ungenerous

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Related to ungenerousness: generousness

un·gen·er·ous

 (ŭn-jĕn′ər-əs)
adj.
1. Slow or reluctant in giving, forgiving, or sharing; stingy.
2. Harsh in judgment; unkind.

un·gen′er·ous·ly adv.

ungenerous

(ʌnˈdʒɛnərəs; -ˈdʒɛnrəs)
adj
not willing and liberal in giving away one's money, time, etc

un•gen•er•ous

(ʌnˈdʒɛn ər əs)

adj.
1. stingy; niggardly; miserly.
2. uncharitable; petty: ungenerous criticism.
un•gen′er•ous•ly, adv.
ThesaurusAntonymsRelated WordsSynonymsLegend:
Adj.1.ungenerous - lacking in magnanimity; "it seems ungenerous to end this review of a splendid work of scholarship on a critical note"- Times Litt. Sup.; "a meanspirited man unwilling to forgive"
stingy, ungenerous - unwilling to spend; "she practices economy without being stingy"; "an ungenerous response to the appeal for funds"
generous - not petty in character and mind; "unusually generous in his judgment of people"
2.ungenerous - unwilling to spend; "she practices economy without being stingy"; "an ungenerous response to the appeal for funds"
uncharitable - lacking love and generosity; "all pious words and uncharitable deeds"- Charles Reade
meanspirited, ungenerous - lacking in magnanimity; "it seems ungenerous to end this review of a splendid work of scholarship on a critical note"- Times Litt. Sup.; "a meanspirited man unwilling to forgive"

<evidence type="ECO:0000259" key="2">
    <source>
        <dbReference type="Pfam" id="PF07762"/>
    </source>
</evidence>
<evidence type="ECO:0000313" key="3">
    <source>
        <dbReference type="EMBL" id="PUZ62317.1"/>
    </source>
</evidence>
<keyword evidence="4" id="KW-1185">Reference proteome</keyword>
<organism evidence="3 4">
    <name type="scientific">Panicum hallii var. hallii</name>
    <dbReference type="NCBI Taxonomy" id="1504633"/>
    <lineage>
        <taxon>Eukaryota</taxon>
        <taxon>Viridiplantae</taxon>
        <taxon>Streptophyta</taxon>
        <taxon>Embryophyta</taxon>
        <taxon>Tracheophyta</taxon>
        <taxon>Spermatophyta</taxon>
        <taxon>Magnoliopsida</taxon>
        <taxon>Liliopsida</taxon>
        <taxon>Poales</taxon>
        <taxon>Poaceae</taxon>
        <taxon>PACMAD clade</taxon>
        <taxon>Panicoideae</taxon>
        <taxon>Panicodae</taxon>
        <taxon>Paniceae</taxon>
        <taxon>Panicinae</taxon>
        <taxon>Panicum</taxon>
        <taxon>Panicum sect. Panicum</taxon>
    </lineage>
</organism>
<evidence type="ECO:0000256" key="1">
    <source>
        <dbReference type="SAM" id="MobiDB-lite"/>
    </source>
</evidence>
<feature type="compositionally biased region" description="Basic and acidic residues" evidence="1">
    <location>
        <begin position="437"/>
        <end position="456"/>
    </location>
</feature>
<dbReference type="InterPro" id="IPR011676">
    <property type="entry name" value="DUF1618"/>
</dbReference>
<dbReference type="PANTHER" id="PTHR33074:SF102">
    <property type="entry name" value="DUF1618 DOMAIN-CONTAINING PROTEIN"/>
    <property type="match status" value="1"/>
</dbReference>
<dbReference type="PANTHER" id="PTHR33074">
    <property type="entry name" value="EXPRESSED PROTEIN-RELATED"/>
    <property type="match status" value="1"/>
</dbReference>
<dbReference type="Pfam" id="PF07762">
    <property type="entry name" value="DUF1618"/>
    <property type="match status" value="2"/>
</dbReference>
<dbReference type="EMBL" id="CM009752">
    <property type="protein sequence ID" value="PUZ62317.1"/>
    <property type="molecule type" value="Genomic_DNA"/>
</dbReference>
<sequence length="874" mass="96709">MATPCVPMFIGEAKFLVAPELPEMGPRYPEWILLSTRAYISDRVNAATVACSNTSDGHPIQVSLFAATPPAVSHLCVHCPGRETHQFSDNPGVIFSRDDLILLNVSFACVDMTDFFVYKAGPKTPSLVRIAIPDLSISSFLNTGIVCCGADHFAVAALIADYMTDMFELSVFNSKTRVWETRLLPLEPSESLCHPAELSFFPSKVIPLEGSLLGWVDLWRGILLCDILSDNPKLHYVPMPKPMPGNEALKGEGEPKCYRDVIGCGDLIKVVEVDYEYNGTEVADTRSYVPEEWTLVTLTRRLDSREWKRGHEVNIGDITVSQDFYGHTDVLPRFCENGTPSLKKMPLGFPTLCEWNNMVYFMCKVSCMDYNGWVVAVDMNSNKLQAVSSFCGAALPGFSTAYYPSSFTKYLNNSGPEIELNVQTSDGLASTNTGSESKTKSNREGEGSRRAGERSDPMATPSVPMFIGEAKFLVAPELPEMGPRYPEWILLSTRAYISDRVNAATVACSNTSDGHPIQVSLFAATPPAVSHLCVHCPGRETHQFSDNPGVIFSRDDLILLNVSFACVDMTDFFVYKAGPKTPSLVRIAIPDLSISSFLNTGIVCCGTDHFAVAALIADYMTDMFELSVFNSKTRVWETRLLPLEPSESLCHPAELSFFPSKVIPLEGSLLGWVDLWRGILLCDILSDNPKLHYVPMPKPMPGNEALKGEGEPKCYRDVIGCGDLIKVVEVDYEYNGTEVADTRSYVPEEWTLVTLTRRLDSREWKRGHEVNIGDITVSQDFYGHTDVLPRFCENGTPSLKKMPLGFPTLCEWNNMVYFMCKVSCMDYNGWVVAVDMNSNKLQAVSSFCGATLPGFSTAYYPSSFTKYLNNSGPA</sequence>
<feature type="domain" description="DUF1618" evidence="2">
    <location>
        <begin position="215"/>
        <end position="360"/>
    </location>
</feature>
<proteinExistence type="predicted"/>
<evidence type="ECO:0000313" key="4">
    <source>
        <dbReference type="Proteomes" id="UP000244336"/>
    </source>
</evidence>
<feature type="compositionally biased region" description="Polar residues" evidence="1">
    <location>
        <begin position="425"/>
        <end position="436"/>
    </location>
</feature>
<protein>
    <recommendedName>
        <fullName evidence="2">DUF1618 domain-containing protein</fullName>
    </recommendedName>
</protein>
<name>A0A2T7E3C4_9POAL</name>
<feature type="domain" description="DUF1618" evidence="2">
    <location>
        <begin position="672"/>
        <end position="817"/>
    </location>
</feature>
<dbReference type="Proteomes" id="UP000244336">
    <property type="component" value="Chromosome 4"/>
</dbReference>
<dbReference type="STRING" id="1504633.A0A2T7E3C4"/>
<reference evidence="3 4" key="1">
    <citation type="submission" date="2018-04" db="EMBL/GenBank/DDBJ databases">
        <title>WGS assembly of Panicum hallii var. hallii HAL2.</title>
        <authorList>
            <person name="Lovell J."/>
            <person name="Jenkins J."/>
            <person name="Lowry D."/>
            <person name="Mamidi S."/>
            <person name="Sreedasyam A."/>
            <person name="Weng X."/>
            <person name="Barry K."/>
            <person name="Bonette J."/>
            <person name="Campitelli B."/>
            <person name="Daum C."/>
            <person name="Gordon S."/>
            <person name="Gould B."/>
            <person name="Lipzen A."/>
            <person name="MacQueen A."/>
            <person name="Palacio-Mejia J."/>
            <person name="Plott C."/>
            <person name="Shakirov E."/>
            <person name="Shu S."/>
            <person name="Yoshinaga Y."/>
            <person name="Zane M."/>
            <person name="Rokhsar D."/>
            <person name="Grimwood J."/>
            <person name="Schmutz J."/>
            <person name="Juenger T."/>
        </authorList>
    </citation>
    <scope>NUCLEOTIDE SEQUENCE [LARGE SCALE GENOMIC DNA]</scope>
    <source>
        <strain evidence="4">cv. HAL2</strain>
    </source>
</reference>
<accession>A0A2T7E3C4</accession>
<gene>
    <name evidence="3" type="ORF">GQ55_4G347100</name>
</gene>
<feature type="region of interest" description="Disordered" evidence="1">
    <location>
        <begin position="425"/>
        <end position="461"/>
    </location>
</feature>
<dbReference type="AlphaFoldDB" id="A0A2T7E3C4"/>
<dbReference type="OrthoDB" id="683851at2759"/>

selfish - concerned chiefly or only with yourself and your advantage to the exclusion of others; "Selfish men were...trying to make capital for themselves out of the sacred cause of civil rights"- Maria Weston Chapman
Translations

ungenerous

[ˈʌnˈdʒenərəs] ADJ
1. (= miserly) → poco generoso
2. (= uncharitable) → mezquino
I should not be ungenerous in my thoughtsno debería tener pensamientos mezquinos

ungenerous

adjkleinlich

ungenerous

[ʌnˈdʒɛnrəs] adj (frm) (miserly, uncharitable) → poco generoso/a
References in periodicals archive ?
Friendship had been defined by De Amicitia as something heroic, exalted, high-pitched--"Sed hoc primum sentio, nisi in bonis amicitiam esse non posse" (Cicero) ("but I feel in the first instance that friendship can obtain only between good men," author's trans.)--whereas in Rochefoucault's sober, reductive judgment, it is corrupted at its core by the ungenerousness of human nature.